Katherine Tourist Information Centre
This is the first place we visited on arrival at Katherine and I can totally recommend it!
The staff were very friendly and helpful. They found accommodation straight away and booked it on the spot. We said that we were thinking of doing a helicopter flight over the gorges and they immediately recommended Heli-Muster and before we knew it ..... we had booked that too.
No mucking around with these guys!! ....They are professional with a smile!!..and that is what I like :o)
Edith Falls - Leliyn
Edith Falls are great when the water is flowing fast. The falls is also a very popular - and safe - swimming area.
There are walking tracks, and a nice walk to the upper swimming holes at the top of the escarpment.
A long walk (about 8 k's) takes you to Sweetwater Pool, also safe for swimming, but I didn't get out tp this water hole.
You can picnic or camp here. Lots of grass and shade.
A kiosk is open limited hours.
NOTE: During the summer rainy season the plunge pool may be closed and access to the park restricted - check with the Katherine Visitor Information Centre
The gorge for me promised much but left me somewhat disappointed. All the hype that surrounds this place probably had me expecting more than I should have and, had I approached from Queensland I might have been more excited.
Alas, I had already seen better in W.A. and so I couldn't get as ecstatic as I might.
For the tourist there are two ways to view the gorge, from the water or from on high.
I chose the water (and more popular) route on one of the numerous cruises that regularly leave the wharf.
You can go up three gorges or just the one, I chose the former.
Here you get to see some wonderful aboriginal art, get a snack and a swim in the second of the gorges and some interesting commentary.
There are 12 kilometres of Gorge available to the general public from the main Nitmiluk centre. It's set up for bulk nmbers of tourists with any amount of souvenirs etc., and a restaurant as well.
Katherine - Adventure Territory
"Working in the area"
I was working on a remote aboriginal community in the Katherine area earlier this year so got to see a bit of Katherine and what it has to offer. Usually I have just driven through here and not had time to see much.
Unfortunately all of my pics have disappeared into cyber-space (don't know how I did that) so I will have to go back (and will in 2010) and then add the pics.
There is so much to see and do in the area that it is definitely worth a stop on the way through the centre.
The Katherine Visitor Information Centre should be your first stop for all up to date info - especially if you are there heading into the wet season - road closures, safety info etc will be very important if you are exploring the area.
There are also limitations on alcohol in some areas - find out where you can and cannot have alcohol.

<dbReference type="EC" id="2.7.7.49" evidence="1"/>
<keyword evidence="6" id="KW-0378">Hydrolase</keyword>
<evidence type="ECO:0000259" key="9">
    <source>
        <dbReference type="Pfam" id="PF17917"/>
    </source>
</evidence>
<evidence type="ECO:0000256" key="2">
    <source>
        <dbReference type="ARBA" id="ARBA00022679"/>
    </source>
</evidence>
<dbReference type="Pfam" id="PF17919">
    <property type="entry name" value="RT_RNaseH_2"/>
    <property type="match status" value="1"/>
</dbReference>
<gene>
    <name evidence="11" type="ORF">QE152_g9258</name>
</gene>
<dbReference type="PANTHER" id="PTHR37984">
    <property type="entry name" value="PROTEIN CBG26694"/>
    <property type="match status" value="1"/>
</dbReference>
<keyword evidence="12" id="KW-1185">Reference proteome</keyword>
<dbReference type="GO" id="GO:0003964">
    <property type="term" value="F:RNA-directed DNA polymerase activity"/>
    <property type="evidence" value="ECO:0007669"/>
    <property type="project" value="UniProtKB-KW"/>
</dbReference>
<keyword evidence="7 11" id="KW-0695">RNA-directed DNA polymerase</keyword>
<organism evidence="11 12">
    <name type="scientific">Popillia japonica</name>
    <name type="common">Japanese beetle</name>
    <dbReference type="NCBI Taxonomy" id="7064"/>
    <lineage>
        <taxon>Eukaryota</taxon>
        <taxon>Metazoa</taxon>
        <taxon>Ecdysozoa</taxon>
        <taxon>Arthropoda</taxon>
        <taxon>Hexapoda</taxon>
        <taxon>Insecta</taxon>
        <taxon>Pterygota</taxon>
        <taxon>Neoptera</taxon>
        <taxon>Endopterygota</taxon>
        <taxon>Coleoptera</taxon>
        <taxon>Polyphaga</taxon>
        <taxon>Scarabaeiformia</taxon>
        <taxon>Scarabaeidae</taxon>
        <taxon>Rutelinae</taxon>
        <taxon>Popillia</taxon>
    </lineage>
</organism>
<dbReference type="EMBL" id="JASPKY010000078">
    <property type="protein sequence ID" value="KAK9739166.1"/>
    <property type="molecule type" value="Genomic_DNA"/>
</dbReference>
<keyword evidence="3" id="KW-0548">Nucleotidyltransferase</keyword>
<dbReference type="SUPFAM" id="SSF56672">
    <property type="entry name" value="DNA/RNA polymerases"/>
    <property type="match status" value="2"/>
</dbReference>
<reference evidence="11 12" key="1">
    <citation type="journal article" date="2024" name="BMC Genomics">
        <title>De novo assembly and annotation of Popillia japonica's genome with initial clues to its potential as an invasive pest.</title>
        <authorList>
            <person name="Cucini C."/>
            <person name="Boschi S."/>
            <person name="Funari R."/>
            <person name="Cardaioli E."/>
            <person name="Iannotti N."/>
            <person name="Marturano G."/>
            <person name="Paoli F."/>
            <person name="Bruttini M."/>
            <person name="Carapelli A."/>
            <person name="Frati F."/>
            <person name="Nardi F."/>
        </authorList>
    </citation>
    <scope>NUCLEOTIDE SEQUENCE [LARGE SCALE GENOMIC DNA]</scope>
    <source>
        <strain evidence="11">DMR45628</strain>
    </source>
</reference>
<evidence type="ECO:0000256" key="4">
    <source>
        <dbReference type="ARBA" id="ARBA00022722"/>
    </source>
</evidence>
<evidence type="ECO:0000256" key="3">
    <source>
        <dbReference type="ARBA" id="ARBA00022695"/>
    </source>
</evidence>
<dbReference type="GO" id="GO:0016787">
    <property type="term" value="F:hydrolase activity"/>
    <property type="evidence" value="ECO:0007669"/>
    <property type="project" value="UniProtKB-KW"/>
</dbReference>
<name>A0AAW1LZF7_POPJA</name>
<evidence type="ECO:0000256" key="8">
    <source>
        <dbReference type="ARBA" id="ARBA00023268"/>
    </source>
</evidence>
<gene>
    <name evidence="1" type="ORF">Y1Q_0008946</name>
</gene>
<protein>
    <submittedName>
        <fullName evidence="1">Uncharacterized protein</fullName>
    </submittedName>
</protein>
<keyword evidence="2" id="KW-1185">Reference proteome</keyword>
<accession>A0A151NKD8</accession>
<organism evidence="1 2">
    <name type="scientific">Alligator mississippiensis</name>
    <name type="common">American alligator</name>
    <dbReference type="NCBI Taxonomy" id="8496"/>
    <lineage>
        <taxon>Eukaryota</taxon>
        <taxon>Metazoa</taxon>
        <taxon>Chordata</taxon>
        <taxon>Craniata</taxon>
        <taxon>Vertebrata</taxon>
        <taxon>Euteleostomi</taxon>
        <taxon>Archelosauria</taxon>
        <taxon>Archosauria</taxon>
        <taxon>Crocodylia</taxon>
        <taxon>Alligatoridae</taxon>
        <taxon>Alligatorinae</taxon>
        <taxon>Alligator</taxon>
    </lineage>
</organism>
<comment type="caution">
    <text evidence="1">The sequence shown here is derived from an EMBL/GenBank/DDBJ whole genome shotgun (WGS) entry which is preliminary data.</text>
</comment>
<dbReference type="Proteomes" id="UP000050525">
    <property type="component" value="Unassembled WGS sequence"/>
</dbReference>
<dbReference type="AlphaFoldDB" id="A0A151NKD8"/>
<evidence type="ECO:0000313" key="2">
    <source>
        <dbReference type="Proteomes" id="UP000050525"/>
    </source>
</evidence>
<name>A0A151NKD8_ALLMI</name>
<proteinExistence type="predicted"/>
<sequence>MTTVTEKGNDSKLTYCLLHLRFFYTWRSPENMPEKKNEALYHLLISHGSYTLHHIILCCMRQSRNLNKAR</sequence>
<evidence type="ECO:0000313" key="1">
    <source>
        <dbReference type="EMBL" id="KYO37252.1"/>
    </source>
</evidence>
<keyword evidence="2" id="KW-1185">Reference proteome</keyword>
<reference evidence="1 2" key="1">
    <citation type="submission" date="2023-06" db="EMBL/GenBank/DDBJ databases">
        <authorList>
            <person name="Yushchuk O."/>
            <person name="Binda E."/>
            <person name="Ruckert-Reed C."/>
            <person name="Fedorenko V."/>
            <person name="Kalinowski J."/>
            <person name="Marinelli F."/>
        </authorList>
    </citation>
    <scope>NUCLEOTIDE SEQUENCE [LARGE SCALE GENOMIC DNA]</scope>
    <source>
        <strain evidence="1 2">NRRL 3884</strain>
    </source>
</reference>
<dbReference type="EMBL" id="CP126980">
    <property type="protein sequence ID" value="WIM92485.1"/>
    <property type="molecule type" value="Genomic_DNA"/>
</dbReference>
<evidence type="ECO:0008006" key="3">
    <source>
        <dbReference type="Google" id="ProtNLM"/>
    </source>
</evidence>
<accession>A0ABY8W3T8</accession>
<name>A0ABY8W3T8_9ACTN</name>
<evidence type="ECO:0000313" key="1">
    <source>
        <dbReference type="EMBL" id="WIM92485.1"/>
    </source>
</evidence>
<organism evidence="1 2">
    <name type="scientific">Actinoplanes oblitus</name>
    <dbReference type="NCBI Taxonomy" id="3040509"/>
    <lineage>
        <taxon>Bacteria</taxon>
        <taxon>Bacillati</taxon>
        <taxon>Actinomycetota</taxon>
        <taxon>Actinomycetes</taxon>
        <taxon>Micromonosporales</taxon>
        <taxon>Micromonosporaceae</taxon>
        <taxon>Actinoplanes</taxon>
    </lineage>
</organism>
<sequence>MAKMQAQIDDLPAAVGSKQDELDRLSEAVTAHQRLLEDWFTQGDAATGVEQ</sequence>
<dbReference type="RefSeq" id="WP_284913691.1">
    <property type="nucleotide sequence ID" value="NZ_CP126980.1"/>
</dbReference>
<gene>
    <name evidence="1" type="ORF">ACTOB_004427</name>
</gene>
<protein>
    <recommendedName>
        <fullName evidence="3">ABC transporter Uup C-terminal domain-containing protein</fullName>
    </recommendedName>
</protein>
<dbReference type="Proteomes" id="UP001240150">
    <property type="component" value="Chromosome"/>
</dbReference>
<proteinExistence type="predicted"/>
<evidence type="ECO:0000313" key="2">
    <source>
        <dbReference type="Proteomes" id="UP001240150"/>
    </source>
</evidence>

Then there are the crocodiles - and there are plenty of them. Local knowledge is the best gauge of which water holes are safe for swimming. Take care - people (even locals) still get taken or are attacked by crocs.
"Climate, Clothing, Dehydration and Water"
Yep, you need to take careful note of all of these.
Casual clothing is the norm - even at night - neat and tidy is the go.
You will need a hat, sunscreen, good walking shoes and long sleeves or sarong (women) for covering up when the sun gets too hot. It can get cool at night too so a jumper may be needed
Thongs, open sandals and the like are OK but not for bushwalking. There are just too many snakes and other creep crawlies around this area.
I see many people suffering dehydration when up here - remember to drink lots of water and if you are out bushwalking or climbing make sure you take enough with you. If it is the dry season there may not be many good water holes where you can fill up. A rule of thumb is you take two litres of water for every hour of active walking, climbing, hiking etc.
There are still large areas of the outback without mobile phone coverage - make sure you have a way of contacting help if you get into trouble or make sure someone knows where you are heading.
"To tour or go solo"
It's up to you - if you have a reliabale vehicle go it alone. Take care of warnings, drive carefully and have your water and spare parts you will be fine. Do remember that kangaroos, wallabies, buffalo, cattle and emus do come out at dawn and dusk to feed and look for water - very often at the side of the road - and some of them startle easily - before you know it they are in front of you.
The Katherine Region Visitors Guide has lots of great suggestions for 2 - 3 - 4 day trips, or longer.
Tours of the region are also available - just see what suits you the best. The centre will also have info regarding permits you will need to enter some Aboriginal Lands.
We arrived in Katherine a little bit on the angry side having picked a puncture on our way here and having to use our spare tyre we had to find a garage to buy a new tyre being late saturday afternoon nowhere was open (being that there was only one garage here) and that it was close the next day on sunday, we were a forced to stay here longer than anticapted, but us being us made the most of the situiation, and saw what Katherine had to offer.
Katherine is slap bang in the middle of the Northern Territory, when we
visted it was very hot and dry so make sure you have plenty of water if you go out for stroll. We were quite surprised to see how much Katherine had to offer and how nice it was. The nautral Mataranka hot springs are a great place to relax and a must do if in Katherine, theres great Barramundi fishing too probably the best in Oz, i managed one afternoon to hook up with a few and land a keeper as well,superb. There`s various National parks around Katherine all worth a look if you have your own transport.